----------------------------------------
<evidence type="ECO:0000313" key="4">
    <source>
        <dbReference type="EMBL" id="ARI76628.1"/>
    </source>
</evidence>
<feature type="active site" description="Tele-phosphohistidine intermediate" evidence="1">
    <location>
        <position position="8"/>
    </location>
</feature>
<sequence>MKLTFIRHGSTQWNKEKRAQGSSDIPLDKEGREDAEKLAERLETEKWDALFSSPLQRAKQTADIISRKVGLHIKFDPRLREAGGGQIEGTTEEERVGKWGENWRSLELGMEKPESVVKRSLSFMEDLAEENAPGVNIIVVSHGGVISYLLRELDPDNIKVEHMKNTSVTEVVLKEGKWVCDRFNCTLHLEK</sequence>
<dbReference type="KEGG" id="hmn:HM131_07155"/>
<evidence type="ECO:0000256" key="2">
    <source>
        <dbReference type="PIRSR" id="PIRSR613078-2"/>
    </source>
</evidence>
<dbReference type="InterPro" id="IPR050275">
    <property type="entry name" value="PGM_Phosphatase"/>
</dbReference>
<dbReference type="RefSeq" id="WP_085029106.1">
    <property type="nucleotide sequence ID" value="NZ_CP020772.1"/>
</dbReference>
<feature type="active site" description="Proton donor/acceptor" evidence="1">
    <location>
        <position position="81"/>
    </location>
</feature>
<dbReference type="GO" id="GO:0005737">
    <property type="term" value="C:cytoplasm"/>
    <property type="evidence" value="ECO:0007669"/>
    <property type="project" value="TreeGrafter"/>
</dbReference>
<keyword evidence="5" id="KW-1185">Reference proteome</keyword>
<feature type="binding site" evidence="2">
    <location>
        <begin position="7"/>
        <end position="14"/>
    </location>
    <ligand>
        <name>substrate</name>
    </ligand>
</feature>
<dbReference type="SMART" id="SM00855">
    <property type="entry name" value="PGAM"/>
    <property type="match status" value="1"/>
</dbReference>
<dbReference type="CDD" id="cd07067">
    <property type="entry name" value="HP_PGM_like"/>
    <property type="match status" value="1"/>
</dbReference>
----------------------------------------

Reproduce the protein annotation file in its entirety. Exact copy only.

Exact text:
<evidence type="ECO:0000313" key="4">
    <source>
        <dbReference type="EMBL" id="ARI76628.1"/>
    </source>
</evidence>
<feature type="active site" description="Tele-phosphohistidine intermediate" evidence="1">
    <location>
        <position position="8"/>
    </location>
</feature>
<sequence>MKLTFIRHGSTQWNKEKRAQGSSDIPLDKEGREDAEKLAERLETEKWDALFSSPLQRAKQTADIISRKVGLHIKFDPRLREAGGGQIEGTTEEERVGKWGENWRSLELGMEKPESVVKRSLSFMEDLAEENAPGVNIIVVSHGGVISYLLRELDPDNIKVEHMKNTSVTEVVLKEGKWVCDRFNCTLHLEK</sequence>
<dbReference type="KEGG" id="hmn:HM131_07155"/>
<evidence type="ECO:0000256" key="2">
    <source>
        <dbReference type="PIRSR" id="PIRSR613078-2"/>
    </source>
</evidence>
<dbReference type="InterPro" id="IPR050275">
    <property type="entry name" value="PGM_Phosphatase"/>
</dbReference>
<dbReference type="RefSeq" id="WP_085029106.1">
    <property type="nucleotide sequence ID" value="NZ_CP020772.1"/>
</dbReference>
<feature type="active site" description="Proton donor/acceptor" evidence="1">
    <location>
        <position position="81"/>
    </location>
</feature>
<dbReference type="GO" id="GO:0005737">
    <property type="term" value="C:cytoplasm"/>
    <property type="evidence" value="ECO:0007669"/>
    <property type="project" value="TreeGrafter"/>
</dbReference>
<keyword evidence="5" id="KW-1185">Reference proteome</keyword>
<feature type="binding site" evidence="2">
    <location>
        <begin position="7"/>
        <end position="14"/>
    </location>
    <ligand>
        <name>substrate</name>
    </ligand>
</feature>
<dbReference type="SMART" id="SM00855">
    <property type="entry name" value="PGAM"/>
    <property type="match status" value="1"/>
</dbReference>
<dbReference type="CDD" id="cd07067">
    <property type="entry name" value="HP_PGM_like"/>
    <property type="match status" value="1"/>
</dbReference>